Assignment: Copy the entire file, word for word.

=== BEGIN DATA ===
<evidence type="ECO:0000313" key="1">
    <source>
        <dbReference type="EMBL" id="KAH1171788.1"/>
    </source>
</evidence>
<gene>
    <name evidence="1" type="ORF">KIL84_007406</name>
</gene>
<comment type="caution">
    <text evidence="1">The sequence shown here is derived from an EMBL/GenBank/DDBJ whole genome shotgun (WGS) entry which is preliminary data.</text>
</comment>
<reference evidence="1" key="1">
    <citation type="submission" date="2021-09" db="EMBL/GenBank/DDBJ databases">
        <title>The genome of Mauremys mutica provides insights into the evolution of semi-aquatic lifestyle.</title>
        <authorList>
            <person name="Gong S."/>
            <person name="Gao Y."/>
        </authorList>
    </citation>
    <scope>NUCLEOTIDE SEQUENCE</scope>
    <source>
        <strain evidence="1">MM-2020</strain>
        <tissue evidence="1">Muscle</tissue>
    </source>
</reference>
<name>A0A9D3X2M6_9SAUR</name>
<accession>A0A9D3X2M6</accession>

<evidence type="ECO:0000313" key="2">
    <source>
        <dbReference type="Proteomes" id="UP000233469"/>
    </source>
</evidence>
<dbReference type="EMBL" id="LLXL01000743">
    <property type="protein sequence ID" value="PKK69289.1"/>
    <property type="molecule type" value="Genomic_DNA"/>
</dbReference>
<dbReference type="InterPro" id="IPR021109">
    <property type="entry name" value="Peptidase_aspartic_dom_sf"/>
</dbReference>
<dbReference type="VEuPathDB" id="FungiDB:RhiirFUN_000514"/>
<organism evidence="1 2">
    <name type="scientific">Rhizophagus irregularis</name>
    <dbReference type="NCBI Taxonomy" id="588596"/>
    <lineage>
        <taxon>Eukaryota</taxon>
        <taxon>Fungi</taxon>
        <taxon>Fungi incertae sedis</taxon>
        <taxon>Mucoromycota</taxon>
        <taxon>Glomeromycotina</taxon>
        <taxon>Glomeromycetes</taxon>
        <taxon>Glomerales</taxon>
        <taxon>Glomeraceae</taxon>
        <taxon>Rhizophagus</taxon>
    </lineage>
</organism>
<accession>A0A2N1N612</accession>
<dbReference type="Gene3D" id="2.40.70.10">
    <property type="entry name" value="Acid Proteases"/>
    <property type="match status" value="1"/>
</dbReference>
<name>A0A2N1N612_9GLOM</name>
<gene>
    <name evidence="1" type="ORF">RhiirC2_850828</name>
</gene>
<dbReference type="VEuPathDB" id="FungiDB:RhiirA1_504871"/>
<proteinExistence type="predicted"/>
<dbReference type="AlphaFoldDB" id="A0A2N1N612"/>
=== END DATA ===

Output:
<evidence type="ECO:0000313" key="1">
    <source>
        <dbReference type="EMBL" id="KAH1171788.1"/>
    </source>
</evidence>
<gene>
    <name evidence="1" type="ORF">KIL84_007406</name>
</gene>
<comment type="caution">
    <text evidence="1">The sequence shown here is derived from an EMBL/GenBank/DDBJ whole genome shotgun (WGS) entry which is preliminary data.</text>
</comment>
<reference evidence="1" key="1">
    <citation type="submission" date="2021-09" db="EMBL/GenBank/DDBJ databases">
        <title>The genome of Mauremys mutica provides insights into the evolution of semi-aquatic lifestyle.</title>
        <authorList>
            <person name="Gong S."/>
            <person name="Gao Y."/>
        </authorList>
    </citation>
    <scope>NUCLEOTIDE SEQUENCE</scope>
    <source>
        <strain evidence="1">MM-2020</strain>
        <tissue evidence="1">Muscle</tissue>
    </source>
</reference>
<name>A0A9D3X2M6_9SAUR</name>
<accession>A0A9D3X2M6</accession>

<evidence type="ECO:0000313" key="2">
    <source>
        <dbReference type="Proteomes" id="UP000233469"/>
    </source>
</evidence>
<dbReference type="EMBL" id="LLXL01000743">
    <property type="protein sequence ID" value="PKK69289.1"/>
    <property type="molecule type" value="Genomic_DNA"/>
</dbReference>
<dbReference type="InterPro" id="IPR021109">
    <property type="entry name" value="Peptidase_aspartic_dom_sf"/>
</dbReference>
<dbReference type="VEuPathDB" id="FungiDB:RhiirFUN_000514"/>
<organism evidence="1 2">
    <name type="scientific">Rhizophagus irregularis</name>
    <dbReference type="NCBI Taxonomy" id="588596"/>
    <lineage>
        <taxon>Eukaryota</taxon>
        <taxon>Fungi</taxon>
        <taxon>Fungi incertae sedis</taxon>
        <taxon>Mucoromycota</taxon>
        <taxon>Glomeromycotina</taxon>
        <taxon>Glomeromycetes</taxon>
        <taxon>Glomerales</taxon>
        <taxon>Glomeraceae</taxon>
        <taxon>Rhizophagus</taxon>
    </lineage>
</organism>
<accession>A0A2N1N612</accession>
<dbReference type="Gene3D" id="2.40.70.10">
    <property type="entry name" value="Acid Proteases"/>
    <property type="match status" value="1"/>
</dbReference>
<name>A0A2N1N612_9GLOM</name>
<gene>
    <name evidence="1" type="ORF">RhiirC2_850828</name>
</gene>
<dbReference type="VEuPathDB" id="FungiDB:RhiirA1_504871"/>
<proteinExistence type="predicted"/>
<dbReference type="AlphaFoldDB" id="A0A2N1N612"/>